One Race at a Time
Itís too late in the game for Ben Cardin to shake up his campaign staff, but if he loses the Sept. 12 Democratic U.S. Senate primary to Kweisi Mfume, the longtime public servantís supporters will probably look back at last week as the critical turning point in the contest.
Mfume, whose fundraising has been dwarfed by that of his main rival, is concentrating on retail politicking by keeping up a relentless schedule of meeting as many voters as possible. More importantly, he hopes to be the beneficiary of the Baltimore-Washington mediaís coverage of the primary. And The Sunís Doug Donovan, in articles published in the space of four days, Aug. 15 and Aug. 19, must have caused at least private jubilation in the Mfume camp.
What in the world was Cardin thinking last week when he told a small gathering at the HopeWell Cancer Support Center that "We are going to lick cancer by 2015"? Donovanís story was damaging enough, but it was the dailyís headline writer who made Cardin appear quixotic at best, and desperate or slightly wacky at the worst. "Cardin promises cancer cure," said it all that day, causing head-scratching among political observers.
When John F. Kennedy announced his ambitious goal to send a man to the moon by the end of the 1960s, it seemed perhaps far-fetched (though ultimately successful), but he was already president. (Kennedy unveiled his plan at Rice University on Sept. 12, 1962.) Had Kennedy made that pledge during his tight election with Richard Nixon, it would have reinforced reservations that the two-term Massachusetts senator was too young and inexperienced to lead the nation.
Itís a simple matter of nuance. One of Cardinís strengths with Democratic voters is his advocacy of universal health care and support of embryonic stem-cell research, convictions that are backed up by his record in the House of Representatives. Had the usually cautious Cardin said instead that as a U.S. senator it would be his goal--his passion--to devote far more federal funds to the ongoing progress in battling cancer, it would have been received as an important signature issue in his campaign. But to set a timetable on "licking cancer," in a mere nine years, was politically foolhardy and the kind of promise thatís easy for comedians and conservative pundits to lampoon.
Right on cue, on Aug. 16, James Taranto, who compiles "Best of the Web" for the Wall Street Journalís web site, wrote the following: "So if cancer is on course to be Ďlickedí by 2015--and we certainly hope it is, regardless of the outcome of the Maryland Senate race--Cardin seems to be running out in front of the parade and pretending to lead it."
Mfumeís team, which has demonstrated remarkable resilience on behalf of a candidate who was counted out almost as soon as he began because of personal baggage and the inability to raise funds, was wise not to jump on Cardinís promise. Steve Marinoff, one of the former congressmanís spokesmen, said, "Kweisi Mfume . . . has also been a leading advocate of stem-cell research, which has the potential to revolutionize medical science."
Cardin is in a difficult position: He canít criticize Mfume on the hustings, let alone with televised attack advertisements, for fear of alienating the stateís large black population. Again, it was the headline to Donovanís Aug. 19 story, "Cardin skips primary plan, focuses on Steele," that telegraphed the kind of cockiness thatís never been associated with Cardin. On July 31, at a Silver Spring appearance with senior citizens, the congressman said, "Basically, the election on the Democratic side is among friends. Iím running against Kweisi Mfume, and Iím going to ask you to support me because of my record of getting things done."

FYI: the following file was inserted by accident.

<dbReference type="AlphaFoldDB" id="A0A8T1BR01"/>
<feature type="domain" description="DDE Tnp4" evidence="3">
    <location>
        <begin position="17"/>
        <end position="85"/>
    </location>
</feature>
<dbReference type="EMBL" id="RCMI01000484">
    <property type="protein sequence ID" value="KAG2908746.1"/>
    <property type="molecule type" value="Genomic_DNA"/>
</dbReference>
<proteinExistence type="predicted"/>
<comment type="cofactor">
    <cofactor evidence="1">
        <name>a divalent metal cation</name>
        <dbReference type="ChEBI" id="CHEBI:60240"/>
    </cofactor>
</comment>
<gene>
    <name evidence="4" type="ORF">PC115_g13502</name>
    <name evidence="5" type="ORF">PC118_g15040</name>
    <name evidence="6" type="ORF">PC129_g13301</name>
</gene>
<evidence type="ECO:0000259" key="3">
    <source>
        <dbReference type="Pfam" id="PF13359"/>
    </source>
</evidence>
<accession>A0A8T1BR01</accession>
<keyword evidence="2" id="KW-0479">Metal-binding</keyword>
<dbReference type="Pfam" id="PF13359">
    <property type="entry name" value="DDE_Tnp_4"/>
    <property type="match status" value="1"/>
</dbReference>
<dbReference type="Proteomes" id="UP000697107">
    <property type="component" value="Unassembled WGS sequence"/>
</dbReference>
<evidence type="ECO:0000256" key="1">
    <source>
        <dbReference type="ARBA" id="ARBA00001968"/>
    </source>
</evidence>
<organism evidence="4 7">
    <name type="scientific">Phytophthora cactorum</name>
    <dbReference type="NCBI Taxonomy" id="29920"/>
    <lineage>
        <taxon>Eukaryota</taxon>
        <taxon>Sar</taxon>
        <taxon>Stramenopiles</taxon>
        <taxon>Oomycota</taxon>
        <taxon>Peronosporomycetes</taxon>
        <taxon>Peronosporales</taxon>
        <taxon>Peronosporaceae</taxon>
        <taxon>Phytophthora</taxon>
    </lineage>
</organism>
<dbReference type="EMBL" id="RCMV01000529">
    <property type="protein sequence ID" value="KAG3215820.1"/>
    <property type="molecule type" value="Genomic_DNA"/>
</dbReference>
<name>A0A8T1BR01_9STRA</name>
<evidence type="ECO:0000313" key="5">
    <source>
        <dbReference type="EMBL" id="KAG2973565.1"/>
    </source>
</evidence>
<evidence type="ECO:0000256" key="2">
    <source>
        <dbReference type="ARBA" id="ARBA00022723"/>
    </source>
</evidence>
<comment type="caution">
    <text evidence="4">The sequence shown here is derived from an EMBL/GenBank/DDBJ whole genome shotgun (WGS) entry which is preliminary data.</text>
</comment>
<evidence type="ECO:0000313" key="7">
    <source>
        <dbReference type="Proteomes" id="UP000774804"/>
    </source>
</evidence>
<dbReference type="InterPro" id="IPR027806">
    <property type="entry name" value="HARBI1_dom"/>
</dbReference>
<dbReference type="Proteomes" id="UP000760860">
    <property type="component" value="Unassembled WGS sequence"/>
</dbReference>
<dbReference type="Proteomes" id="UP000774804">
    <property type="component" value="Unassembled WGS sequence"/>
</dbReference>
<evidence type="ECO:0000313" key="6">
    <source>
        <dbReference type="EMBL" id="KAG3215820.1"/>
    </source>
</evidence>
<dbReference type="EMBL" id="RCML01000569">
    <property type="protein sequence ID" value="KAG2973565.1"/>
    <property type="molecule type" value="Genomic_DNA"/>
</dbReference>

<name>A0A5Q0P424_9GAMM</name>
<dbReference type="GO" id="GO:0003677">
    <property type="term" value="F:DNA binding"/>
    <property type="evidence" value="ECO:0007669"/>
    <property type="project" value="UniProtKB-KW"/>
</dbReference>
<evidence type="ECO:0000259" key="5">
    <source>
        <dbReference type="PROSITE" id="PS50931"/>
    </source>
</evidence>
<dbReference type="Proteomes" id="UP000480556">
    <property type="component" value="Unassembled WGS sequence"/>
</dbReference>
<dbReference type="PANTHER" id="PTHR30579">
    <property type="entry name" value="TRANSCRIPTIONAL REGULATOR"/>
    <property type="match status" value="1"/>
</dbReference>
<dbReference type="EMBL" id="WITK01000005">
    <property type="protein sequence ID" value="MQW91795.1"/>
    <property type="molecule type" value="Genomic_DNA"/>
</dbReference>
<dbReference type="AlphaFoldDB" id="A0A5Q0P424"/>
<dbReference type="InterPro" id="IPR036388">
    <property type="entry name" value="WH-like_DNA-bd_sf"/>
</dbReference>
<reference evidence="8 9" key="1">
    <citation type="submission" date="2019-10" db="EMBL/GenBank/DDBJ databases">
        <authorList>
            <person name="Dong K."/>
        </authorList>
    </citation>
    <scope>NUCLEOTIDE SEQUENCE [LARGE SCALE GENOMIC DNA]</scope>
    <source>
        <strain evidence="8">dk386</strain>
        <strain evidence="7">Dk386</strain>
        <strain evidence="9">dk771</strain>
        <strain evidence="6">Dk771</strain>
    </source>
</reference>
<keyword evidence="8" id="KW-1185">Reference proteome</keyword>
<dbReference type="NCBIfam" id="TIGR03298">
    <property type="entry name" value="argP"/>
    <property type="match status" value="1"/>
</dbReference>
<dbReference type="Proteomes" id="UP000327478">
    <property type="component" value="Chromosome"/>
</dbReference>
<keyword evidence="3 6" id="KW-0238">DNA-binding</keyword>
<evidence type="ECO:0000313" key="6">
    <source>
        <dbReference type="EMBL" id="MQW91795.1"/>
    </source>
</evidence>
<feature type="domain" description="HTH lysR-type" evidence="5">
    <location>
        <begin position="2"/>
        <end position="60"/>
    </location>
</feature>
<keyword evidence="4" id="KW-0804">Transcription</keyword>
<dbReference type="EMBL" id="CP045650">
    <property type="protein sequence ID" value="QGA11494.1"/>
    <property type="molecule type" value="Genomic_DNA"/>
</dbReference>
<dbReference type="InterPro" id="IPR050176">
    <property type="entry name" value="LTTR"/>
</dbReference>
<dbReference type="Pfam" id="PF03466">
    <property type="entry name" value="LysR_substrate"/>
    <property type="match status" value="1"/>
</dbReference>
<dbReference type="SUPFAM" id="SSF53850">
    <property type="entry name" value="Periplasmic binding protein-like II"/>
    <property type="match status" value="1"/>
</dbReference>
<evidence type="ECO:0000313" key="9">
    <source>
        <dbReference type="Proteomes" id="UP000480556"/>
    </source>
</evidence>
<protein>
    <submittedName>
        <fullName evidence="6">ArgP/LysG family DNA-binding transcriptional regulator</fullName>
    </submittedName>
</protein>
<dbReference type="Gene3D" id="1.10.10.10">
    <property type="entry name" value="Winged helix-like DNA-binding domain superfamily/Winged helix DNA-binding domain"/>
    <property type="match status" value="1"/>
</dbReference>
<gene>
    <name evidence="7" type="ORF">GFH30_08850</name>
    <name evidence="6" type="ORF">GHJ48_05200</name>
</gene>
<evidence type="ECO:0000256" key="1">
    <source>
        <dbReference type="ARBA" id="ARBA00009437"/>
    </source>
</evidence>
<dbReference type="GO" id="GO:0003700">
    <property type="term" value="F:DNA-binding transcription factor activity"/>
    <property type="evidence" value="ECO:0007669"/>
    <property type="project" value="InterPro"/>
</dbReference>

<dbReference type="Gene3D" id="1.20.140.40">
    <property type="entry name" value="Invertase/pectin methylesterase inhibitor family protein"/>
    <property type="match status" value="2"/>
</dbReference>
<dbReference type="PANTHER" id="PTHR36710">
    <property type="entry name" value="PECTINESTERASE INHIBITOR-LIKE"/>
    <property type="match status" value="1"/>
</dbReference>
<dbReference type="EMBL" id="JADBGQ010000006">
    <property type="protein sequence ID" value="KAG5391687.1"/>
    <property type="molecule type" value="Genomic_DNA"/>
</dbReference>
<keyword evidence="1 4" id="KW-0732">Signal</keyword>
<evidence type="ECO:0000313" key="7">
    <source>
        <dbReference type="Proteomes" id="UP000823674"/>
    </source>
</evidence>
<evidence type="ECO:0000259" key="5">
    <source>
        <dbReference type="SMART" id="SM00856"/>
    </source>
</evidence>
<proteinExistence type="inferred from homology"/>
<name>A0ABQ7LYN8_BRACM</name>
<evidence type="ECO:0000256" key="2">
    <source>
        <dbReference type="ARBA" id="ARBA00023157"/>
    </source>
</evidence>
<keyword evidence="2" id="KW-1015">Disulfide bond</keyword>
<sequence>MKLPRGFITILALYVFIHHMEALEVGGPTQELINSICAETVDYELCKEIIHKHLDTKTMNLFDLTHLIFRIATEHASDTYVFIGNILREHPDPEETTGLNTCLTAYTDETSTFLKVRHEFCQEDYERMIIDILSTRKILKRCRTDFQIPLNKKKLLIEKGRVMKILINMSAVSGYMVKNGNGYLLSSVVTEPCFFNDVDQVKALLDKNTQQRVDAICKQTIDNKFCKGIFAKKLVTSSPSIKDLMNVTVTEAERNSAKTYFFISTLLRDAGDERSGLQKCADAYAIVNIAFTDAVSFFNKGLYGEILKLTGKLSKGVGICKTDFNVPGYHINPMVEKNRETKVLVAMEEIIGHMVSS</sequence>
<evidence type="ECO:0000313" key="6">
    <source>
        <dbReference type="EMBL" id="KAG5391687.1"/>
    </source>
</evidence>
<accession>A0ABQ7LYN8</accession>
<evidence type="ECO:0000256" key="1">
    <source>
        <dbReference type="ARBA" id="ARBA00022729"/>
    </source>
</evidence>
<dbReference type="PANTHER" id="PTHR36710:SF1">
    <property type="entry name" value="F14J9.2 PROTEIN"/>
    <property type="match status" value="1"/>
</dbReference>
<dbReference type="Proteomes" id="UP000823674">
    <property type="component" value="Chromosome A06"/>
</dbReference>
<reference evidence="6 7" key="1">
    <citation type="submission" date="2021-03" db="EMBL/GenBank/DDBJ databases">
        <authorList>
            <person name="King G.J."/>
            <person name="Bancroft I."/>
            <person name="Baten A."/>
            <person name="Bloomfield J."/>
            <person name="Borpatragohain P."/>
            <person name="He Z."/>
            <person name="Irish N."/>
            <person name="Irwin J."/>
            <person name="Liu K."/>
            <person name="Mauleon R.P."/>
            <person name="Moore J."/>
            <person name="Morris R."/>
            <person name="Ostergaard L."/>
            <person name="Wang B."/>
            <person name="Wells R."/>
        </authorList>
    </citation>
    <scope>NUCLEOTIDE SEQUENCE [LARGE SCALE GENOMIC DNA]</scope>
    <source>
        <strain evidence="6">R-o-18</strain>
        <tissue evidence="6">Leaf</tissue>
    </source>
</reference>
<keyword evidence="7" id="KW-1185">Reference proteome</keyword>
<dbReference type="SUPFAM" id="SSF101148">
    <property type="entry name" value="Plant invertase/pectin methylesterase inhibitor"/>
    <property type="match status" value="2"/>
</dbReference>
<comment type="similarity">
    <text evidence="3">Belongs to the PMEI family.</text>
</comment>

Later that day, while Cardin told people attending a Landover event, "Weíve got great people running in the [Democratic] primary," Mfume took the opportunity (as reported in the Aug. 1 Washington Times) to needle the presumed front-runner. Mfume, who was also in Landover that day, pointed out that he also "drove 39 miles from the same event that Congressman Cardin is at" to meet with 50 people at the Islamic Society of Baltimore.
Not surprisingly, Ned Lamontís victory earlier this month over Joseph Lieberman in Connecticutís Democratic Senate primary has also buoyed the confidence of Mfumeís supporters, hoping for a "kick them all out" wave that could spread to Maryland. This appears somewhat fanciful, since Cardin, unlike Lieberman, has compiled a consistent record of opposing President Bushís prosecution of the war in Iraq. Still, if itís true, as the national media trumpets daily, that 2006 is another year of the "angry voter," Cardin could suffer minor backlash.
Cardin, should he become the nominee, will have almost two months to mount a vigorous campaign against the conservative Michael Steele, but in the meantime itís a strategic blunder to let Mfume slide by without any criticism, even if couched in gentle terms. If the newest batch of polls on the Senate race show what I expect is a continued too-close-to-call standoff between the opponents, someone in the Cardin campaign had better advise their candidate to go on the offensive. Otherwise, heíll be on the sidelines this November, a lifelong career in politics come to a sudden, and unexpected, conclusion.
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